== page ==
The United Arab Emirates’ private education market is poised to contract by between 10% and 12% by September as a result of the Covid-19 crisis, a regional strategic consultant has said.

Speaking during a webinar hosted by this publication, Shaun Robison, chief executive of Dubai-based BBD Education, said he expected to see consolidation among school and nursery operators in cities including Dubai and Abu Dhabi, as businesses are pushed to the brink by government-enforced closures and revenue losses.

Nurseries and schools across the UAE were ordered to close indefinitely in March in an effort to stem the spread of Covid-19, but the country’s private education sector has since been starved of state financial support, despite potentially fatal cash crunches caused by widespread demands for fee refunds and discounts.

“Without any term-three revenue, it’s been a case of hold on tight and look to reduce costs, which can be difficult, because, quite often, schools here in the GCC don’t own their buildings – they rent,” said Robison. “There was already a lack of liquidity in the market, as some schools had a lot of bad debt already from term one and term two. Now, because of the economic climate, term three fees are not guaranteed, and it’s created massive uncertainty for both groups and single-site operators.”

As there is no legal requirement in the UAE for children to be enroled in nurseries, parents often require their services for only one or two days a week, said Robison, who owns a nursery in Dubai. This has made financial modelling “really difficult”, he said, as, despite the pandemic, nurseries’ operating costs have remained fixed while demand has diminished even further.

“Very few nurseries even got 25% of their [expected] term-three revenue,” said Robison. “It’s quite sobering… especially for the ‘mom-and-pop’ shop nurseries that are running as small businesses. Unfortunately, some of them have already closed and we’re not even in the deep summer months yet.

“The sector is walking a tightrope.”

More than three-quarters of the UAE’s education market is dominated by private players, the largest of which in the K12 sector is GEMS Education, which is backed by CVC Capital Partners and operates more than 60 schools worldwide.

Last month, ratings agency Moody’s downgraded GEMS to negative to reflect the risk that Covid-19-linked lockdown measures, which may continue into the next academic year, could “jeopardise” the firm’s strategy to reduce its debt burden, and “negatively affect” its revenue, earnings and cash flow generation.

Asked what Moody’s move suggested about the prospects of the wider UAE school sector, given that GEMS is a long-established operator with a diversified portfolio of assets, yet has seen its credit rating slashed, Robison said: “I think, on the whole, the sector is still attractive. The UAE has got a ton of medium-sized school groups that are pretty agile, not as aggressive in growth terms” and thus have less debt, “have got decent operational models, decent management systems in place and are asset-light as well.

“So, I think the sector will recover, but in the short term, the downgrading [of GEMS’ credit rating], especially in terms of foreign direct investment, puts a bit of a question mark over the sector.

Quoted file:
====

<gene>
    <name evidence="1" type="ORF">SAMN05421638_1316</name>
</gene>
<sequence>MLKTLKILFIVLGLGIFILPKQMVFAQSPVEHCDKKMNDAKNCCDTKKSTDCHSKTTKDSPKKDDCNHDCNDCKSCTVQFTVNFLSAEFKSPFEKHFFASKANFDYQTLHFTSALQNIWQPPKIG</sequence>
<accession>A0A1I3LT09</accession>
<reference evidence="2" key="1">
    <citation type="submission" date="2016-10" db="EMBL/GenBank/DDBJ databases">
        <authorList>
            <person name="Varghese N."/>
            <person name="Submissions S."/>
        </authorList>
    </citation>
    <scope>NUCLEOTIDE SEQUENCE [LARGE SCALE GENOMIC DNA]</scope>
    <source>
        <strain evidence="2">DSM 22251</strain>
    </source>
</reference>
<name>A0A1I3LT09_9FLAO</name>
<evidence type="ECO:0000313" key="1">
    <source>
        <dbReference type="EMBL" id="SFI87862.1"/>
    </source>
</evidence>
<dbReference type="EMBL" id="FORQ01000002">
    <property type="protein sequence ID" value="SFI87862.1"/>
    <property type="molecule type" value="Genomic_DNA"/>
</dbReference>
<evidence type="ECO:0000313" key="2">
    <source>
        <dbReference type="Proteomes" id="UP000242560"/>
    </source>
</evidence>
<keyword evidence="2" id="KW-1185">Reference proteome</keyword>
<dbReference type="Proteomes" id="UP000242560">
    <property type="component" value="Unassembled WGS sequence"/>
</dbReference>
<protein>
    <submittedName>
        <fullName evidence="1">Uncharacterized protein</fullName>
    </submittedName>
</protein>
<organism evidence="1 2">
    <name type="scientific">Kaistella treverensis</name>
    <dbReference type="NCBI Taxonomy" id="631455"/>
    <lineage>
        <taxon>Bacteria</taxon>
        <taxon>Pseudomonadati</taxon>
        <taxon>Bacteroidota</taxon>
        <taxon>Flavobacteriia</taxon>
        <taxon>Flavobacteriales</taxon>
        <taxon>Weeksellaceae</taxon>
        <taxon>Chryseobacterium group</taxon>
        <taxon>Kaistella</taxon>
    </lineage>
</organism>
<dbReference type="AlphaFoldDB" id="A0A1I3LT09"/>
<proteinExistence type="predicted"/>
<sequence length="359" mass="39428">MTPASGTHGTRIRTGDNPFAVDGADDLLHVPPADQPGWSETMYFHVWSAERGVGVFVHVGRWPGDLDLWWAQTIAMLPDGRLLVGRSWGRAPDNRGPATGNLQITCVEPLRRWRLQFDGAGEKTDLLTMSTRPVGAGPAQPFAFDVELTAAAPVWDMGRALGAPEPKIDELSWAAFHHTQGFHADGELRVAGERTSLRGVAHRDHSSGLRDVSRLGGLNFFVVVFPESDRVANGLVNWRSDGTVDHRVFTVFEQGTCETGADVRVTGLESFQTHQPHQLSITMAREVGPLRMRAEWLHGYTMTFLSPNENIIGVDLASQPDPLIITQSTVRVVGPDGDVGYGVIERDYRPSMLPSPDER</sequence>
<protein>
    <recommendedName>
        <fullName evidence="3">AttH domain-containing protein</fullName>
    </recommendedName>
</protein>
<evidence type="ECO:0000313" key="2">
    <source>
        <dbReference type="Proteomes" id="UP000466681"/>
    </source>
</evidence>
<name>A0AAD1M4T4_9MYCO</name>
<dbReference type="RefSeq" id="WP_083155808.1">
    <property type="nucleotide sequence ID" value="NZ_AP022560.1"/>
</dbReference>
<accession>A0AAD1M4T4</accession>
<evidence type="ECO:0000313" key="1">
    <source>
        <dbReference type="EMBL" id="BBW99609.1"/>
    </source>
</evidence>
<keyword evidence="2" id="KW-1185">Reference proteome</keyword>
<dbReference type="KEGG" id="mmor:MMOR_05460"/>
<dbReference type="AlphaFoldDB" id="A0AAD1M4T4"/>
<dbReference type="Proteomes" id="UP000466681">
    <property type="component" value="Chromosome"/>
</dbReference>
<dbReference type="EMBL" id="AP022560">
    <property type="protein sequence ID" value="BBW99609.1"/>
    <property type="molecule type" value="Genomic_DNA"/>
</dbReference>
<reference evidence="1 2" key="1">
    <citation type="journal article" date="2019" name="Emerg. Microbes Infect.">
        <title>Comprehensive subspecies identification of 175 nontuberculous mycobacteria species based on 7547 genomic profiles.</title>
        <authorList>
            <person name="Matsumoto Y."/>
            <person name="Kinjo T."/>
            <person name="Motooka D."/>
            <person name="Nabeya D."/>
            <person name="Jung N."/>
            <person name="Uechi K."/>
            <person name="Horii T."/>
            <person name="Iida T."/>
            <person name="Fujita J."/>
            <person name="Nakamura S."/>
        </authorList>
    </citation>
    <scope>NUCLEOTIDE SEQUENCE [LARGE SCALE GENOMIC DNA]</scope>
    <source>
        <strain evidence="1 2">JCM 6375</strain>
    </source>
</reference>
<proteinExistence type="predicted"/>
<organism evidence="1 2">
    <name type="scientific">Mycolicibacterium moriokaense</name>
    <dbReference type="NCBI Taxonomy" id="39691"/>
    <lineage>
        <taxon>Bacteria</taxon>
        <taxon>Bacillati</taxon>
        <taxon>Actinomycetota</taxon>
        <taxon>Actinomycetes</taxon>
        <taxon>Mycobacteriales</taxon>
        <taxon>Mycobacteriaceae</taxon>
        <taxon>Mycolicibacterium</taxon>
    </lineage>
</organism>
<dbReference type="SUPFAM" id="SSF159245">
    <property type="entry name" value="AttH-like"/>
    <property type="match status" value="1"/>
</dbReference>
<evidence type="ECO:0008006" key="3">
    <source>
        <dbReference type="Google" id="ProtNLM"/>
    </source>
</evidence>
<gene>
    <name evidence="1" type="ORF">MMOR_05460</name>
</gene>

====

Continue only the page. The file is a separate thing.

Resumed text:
“Groups in this crisis have generally been more agile, rigorous and fit for purpose. It’s the standalone schools that have really come under pressure… as they haven’t been able to move quickly and don’t have as many resources.”

Lured by historically high numbers of affluent expat families, whose educational needs drove double-digit growth in the UAE’s private education market for a number of years, prestigious British schools, including North London Collegiate School and Brighton College, have launched offshoots in Dubai alongside domestic investors. Other UK-based educational organisations, such as Middlesex University, have partnered with local private equity houses to establish branch campuses.

It has been widely reported that supply outstrips demand for premium private schooling in the UAE, with economic pressures poised to reduce education expenditure further. Robison, when asked for his outlook on the segment and its ability to weather Covid-19, said: “The sector is going to be, and is already, under pressure… and that’s why a lot of the premiums are discounting to, in essence, mid-market fees.

“Premium schools haven’t hit full capacity by any stretch. We’ve seen waiting lists drop off and availability [of places] is known across the sector.

“Any premium-level operator looking to open in the next two years [in Dubai] is going to have to do very, very careful due diligence on families” and demand levels.

Real estate investment trusts (REITs), which have a stranglehold on the UAE’s school property market after spending years hoovering up buildings and leasing them back to operators and owners, could see their rental income plunge as “schools’ growth forecasts”, on which existing agreements were based, “are now under stress”, said Robison.

“If we’re looking at post-Covid rental assumptions, they’re going to have to be looked at very differently as we’re going to have to consider the nature of post-Covid education. Are we going to see a blended school day, for example”, which would reduce dramatically the requirement for vast buildings and campuses. “The idea of escalating rent in a post-Covid environment just seems really out of touch with the education sector” and its needs, he added.

“The education real estate sector is going to be under a lot of pressure. Very few schools, I think, are going to be looking at REITs to help them post-Covid because they know that their rental conditions are harsh.

“I think that part of the sector is going to need to be completely repurposed for this new style of learning that we’re all embracing.”

Date published: 15 May 2020

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